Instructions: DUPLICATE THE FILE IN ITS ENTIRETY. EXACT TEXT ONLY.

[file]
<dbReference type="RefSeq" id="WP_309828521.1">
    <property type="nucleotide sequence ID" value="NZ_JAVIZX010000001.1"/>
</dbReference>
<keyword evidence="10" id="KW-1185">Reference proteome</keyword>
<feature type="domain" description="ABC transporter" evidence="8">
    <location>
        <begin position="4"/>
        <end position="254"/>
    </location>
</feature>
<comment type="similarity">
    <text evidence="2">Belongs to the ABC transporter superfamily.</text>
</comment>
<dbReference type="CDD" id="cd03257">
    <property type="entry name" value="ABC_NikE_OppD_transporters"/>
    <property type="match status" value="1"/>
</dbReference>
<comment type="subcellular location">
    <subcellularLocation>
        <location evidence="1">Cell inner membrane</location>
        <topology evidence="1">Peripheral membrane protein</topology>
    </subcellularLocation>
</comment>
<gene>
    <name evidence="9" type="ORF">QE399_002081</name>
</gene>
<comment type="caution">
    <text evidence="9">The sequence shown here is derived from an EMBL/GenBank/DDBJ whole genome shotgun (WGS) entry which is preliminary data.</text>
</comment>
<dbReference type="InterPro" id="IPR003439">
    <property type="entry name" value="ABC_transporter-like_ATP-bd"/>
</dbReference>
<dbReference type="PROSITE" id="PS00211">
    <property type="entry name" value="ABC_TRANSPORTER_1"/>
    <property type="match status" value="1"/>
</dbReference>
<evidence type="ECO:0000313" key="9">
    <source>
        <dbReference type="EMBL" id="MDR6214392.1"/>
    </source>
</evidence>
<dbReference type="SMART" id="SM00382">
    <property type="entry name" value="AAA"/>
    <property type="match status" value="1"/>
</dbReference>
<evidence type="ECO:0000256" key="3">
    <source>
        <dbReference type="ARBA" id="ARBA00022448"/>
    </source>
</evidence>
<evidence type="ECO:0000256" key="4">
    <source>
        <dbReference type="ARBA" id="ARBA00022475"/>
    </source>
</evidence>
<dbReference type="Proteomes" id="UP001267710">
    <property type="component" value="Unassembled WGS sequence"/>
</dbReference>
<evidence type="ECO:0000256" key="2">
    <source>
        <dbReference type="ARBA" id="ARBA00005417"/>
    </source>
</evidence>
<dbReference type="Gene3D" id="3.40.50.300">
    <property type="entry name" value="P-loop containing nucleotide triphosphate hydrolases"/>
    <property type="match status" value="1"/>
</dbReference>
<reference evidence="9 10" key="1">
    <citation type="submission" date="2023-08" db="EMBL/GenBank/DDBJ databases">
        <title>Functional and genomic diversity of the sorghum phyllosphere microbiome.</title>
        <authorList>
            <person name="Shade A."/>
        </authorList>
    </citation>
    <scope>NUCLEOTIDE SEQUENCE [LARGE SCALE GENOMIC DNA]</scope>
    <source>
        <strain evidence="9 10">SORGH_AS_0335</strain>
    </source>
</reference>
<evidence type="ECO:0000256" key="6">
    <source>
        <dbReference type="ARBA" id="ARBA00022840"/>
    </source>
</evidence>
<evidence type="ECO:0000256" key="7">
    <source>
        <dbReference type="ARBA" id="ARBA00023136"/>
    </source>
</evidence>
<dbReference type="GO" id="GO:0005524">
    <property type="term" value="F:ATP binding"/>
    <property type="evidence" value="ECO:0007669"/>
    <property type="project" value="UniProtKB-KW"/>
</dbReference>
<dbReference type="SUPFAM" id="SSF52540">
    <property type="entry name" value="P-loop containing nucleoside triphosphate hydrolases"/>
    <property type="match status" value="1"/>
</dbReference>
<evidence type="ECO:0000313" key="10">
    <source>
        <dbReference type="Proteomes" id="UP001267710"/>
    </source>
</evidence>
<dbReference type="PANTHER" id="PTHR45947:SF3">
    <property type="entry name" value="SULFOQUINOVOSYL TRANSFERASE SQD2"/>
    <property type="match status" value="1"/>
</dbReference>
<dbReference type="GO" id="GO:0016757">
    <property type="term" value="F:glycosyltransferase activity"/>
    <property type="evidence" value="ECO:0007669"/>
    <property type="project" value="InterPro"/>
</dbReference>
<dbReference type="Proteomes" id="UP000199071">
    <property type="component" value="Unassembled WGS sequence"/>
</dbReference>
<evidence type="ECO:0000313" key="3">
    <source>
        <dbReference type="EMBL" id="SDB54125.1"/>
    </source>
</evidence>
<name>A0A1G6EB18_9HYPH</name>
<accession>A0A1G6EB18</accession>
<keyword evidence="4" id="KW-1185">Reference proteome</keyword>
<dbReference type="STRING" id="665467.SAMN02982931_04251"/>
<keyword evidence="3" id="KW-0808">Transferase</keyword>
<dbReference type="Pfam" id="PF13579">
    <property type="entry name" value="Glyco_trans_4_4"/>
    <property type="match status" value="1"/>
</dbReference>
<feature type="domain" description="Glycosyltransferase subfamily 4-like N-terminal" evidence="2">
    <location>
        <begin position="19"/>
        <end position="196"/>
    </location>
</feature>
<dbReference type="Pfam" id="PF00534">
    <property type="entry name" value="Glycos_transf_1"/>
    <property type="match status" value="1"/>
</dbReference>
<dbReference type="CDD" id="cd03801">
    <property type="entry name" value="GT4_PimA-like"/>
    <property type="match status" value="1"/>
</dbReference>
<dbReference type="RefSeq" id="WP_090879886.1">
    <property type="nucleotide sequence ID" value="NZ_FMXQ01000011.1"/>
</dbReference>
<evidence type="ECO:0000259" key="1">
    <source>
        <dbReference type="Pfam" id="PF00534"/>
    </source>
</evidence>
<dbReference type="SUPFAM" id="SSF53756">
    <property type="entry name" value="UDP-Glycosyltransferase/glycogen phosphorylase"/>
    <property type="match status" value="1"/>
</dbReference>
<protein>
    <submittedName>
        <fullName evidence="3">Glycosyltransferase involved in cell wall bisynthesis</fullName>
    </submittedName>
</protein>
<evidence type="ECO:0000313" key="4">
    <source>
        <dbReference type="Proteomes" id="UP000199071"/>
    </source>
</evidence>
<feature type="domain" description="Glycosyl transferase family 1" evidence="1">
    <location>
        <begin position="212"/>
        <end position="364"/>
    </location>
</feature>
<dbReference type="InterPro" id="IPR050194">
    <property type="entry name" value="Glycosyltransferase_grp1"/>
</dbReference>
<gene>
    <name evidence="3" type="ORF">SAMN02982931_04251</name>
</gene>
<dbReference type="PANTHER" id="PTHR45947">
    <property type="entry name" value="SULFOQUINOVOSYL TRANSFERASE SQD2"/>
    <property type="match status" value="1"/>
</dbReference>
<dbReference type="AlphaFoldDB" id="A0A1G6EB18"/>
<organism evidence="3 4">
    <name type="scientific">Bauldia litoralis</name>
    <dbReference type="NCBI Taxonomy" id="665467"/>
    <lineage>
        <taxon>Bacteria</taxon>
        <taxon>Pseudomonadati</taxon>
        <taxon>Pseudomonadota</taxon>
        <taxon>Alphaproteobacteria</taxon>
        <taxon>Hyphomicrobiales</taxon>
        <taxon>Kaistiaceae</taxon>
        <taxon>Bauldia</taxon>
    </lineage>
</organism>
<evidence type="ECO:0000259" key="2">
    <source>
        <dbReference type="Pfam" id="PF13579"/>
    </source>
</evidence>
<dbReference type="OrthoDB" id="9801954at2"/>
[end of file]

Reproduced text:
<dbReference type="RefSeq" id="WP_309828521.1">
    <property type="nucleotide sequence ID" value="NZ_JAVIZX010000001.1"/>
</dbReference>
<keyword evidence="10" id="KW-1185">Reference proteome</keyword>
<feature type="domain" description="ABC transporter" evidence="8">
    <location>
        <begin position="4"/>
        <end position="254"/>
    </location>
</feature>
<comment type="similarity">
    <text evidence="2">Belongs to the ABC transporter superfamily.</text>
</comment>
<dbReference type="CDD" id="cd03257">
    <property type="entry name" value="ABC_NikE_OppD_transporters"/>
    <property type="match status" value="1"/>
</dbReference>
<comment type="subcellular location">
    <subcellularLocation>
        <location evidence="1">Cell inner membrane</location>
        <topology evidence="1">Peripheral membrane protein</topology>
    </subcellularLocation>
</comment>
<gene>
    <name evidence="9" type="ORF">QE399_002081</name>
</gene>
<comment type="caution">
    <text evidence="9">The sequence shown here is derived from an EMBL/GenBank/DDBJ whole genome shotgun (WGS) entry which is preliminary data.</text>
</comment>
<dbReference type="InterPro" id="IPR003439">
    <property type="entry name" value="ABC_transporter-like_ATP-bd"/>
</dbReference>
<dbReference type="PROSITE" id="PS00211">
    <property type="entry name" value="ABC_TRANSPORTER_1"/>
    <property type="match status" value="1"/>
</dbReference>
<evidence type="ECO:0000313" key="9">
    <source>
        <dbReference type="EMBL" id="MDR6214392.1"/>
    </source>
</evidence>
<dbReference type="SMART" id="SM00382">
    <property type="entry name" value="AAA"/>
    <property type="match status" value="1"/>
</dbReference>
<evidence type="ECO:0000256" key="3">
    <source>
        <dbReference type="ARBA" id="ARBA00022448"/>
    </source>
</evidence>
<evidence type="ECO:0000256" key="4">
    <source>
        <dbReference type="ARBA" id="ARBA00022475"/>
    </source>
</evidence>
<dbReference type="Proteomes" id="UP001267710">
    <property type="component" value="Unassembled WGS sequence"/>
</dbReference>
<evidence type="ECO:0000256" key="2">
    <source>
        <dbReference type="ARBA" id="ARBA00005417"/>
    </source>
</evidence>
<dbReference type="Gene3D" id="3.40.50.300">
    <property type="entry name" value="P-loop containing nucleotide triphosphate hydrolases"/>
    <property type="match status" value="1"/>
</dbReference>
<reference evidence="9 10" key="1">
    <citation type="submission" date="2023-08" db="EMBL/GenBank/DDBJ databases">
        <title>Functional and genomic diversity of the sorghum phyllosphere microbiome.</title>
        <authorList>
            <person name="Shade A."/>
        </authorList>
    </citation>
    <scope>NUCLEOTIDE SEQUENCE [LARGE SCALE GENOMIC DNA]</scope>
    <source>
        <strain evidence="9 10">SORGH_AS_0335</strain>
    </source>
</reference>
<evidence type="ECO:0000256" key="6">
    <source>
        <dbReference type="ARBA" id="ARBA00022840"/>
    </source>
</evidence>
<evidence type="ECO:0000256" key="7">
    <source>
        <dbReference type="ARBA" id="ARBA00023136"/>
    </source>
</evidence>
<dbReference type="GO" id="GO:0005524">
    <property type="term" value="F:ATP binding"/>
    <property type="evidence" value="ECO:0007669"/>
    <property type="project" value="UniProtKB-KW"/>
</dbReference>
<dbReference type="SUPFAM" id="SSF52540">
    <property type="entry name" value="P-loop containing nucleoside triphosphate hydrolases"/>
    <property type="match status" value="1"/>
</dbReference>
<evidence type="ECO:0000313" key="10">
    <source>
        <dbReference type="Proteomes" id="UP001267710"/>
    </source>
</evidence>
<dbReference type="PANTHER" id="PTHR45947:SF3">
    <property type="entry name" value="SULFOQUINOVOSYL TRANSFERASE SQD2"/>
    <property type="match status" value="1"/>
</dbReference>
<dbReference type="GO" id="GO:0016757">
    <property type="term" value="F:glycosyltransferase activity"/>
    <property type="evidence" value="ECO:0007669"/>
    <property type="project" value="InterPro"/>
</dbReference>
<dbReference type="Proteomes" id="UP000199071">
    <property type="component" value="Unassembled WGS sequence"/>
</dbReference>
<evidence type="ECO:0000313" key="3">
    <source>
        <dbReference type="EMBL" id="SDB54125.1"/>
    </source>
</evidence>
<name>A0A1G6EB18_9HYPH</name>
<accession>A0A1G6EB18</accession>
<keyword evidence="4" id="KW-1185">Reference proteome</keyword>
<dbReference type="STRING" id="665467.SAMN02982931_04251"/>
<keyword evidence="3" id="KW-0808">Transferase</keyword>
<dbReference type="Pfam" id="PF13579">
    <property type="entry name" value="Glyco_trans_4_4"/>
    <property type="match status" value="1"/>
</dbReference>
<feature type="domain" description="Glycosyltransferase subfamily 4-like N-terminal" evidence="2">
    <location>
        <begin position="19"/>
        <end position="196"/>
    </location>
</feature>
<dbReference type="Pfam" id="PF00534">
    <property type="entry name" value="Glycos_transf_1"/>
    <property type="match status" value="1"/>
</dbReference>
<dbReference type="CDD" id="cd03801">
    <property type="entry name" value="GT4_PimA-like"/>
    <property type="match status" value="1"/>
</dbReference>
<dbReference type="RefSeq" id="WP_090879886.1">
    <property type="nucleotide sequence ID" value="NZ_FMXQ01000011.1"/>
</dbReference>
<evidence type="ECO:0000259" key="1">
    <source>
        <dbReference type="Pfam" id="PF00534"/>
    </source>
</evidence>
<dbReference type="SUPFAM" id="SSF53756">
    <property type="entry name" value="UDP-Glycosyltransferase/glycogen phosphorylase"/>
    <property type="match status" value="1"/>
</dbReference>
<protein>
    <submittedName>
        <fullName evidence="3">Glycosyltransferase involved in cell wall bisynthesis</fullName>
    </submittedName>
</protein>
<evidence type="ECO:0000313" key="4">
    <source>
        <dbReference type="Proteomes" id="UP000199071"/>
    </source>
</evidence>
<feature type="domain" description="Glycosyl transferase family 1" evidence="1">
    <location>
        <begin position="212"/>
        <end position="364"/>
    </location>
</feature>
<dbReference type="InterPro" id="IPR050194">
    <property type="entry name" value="Glycosyltransferase_grp1"/>
</dbReference>
<gene>
    <name evidence="3" type="ORF">SAMN02982931_04251</name>
</gene>
<dbReference type="PANTHER" id="PTHR45947">
    <property type="entry name" value="SULFOQUINOVOSYL TRANSFERASE SQD2"/>
    <property type="match status" value="1"/>
</dbReference>
<dbReference type="AlphaFoldDB" id="A0A1G6EB18"/>
<organism evidence="3 4">
    <name type="scientific">Bauldia litoralis</name>
    <dbReference type="NCBI Taxonomy" id="665467"/>
    <lineage>
        <taxon>Bacteria</taxon>
        <taxon>Pseudomonadati</taxon>
        <taxon>Pseudomonadota</taxon>
        <taxon>Alphaproteobacteria</taxon>
        <taxon>Hyphomicrobiales</taxon>
        <taxon>Kaistiaceae</taxon>
        <taxon>Bauldia</taxon>
    </lineage>
</organism>
<evidence type="ECO:0000259" key="2">
    <source>
        <dbReference type="Pfam" id="PF13579"/>
    </source>
</evidence>
<dbReference type="OrthoDB" id="9801954at2"/>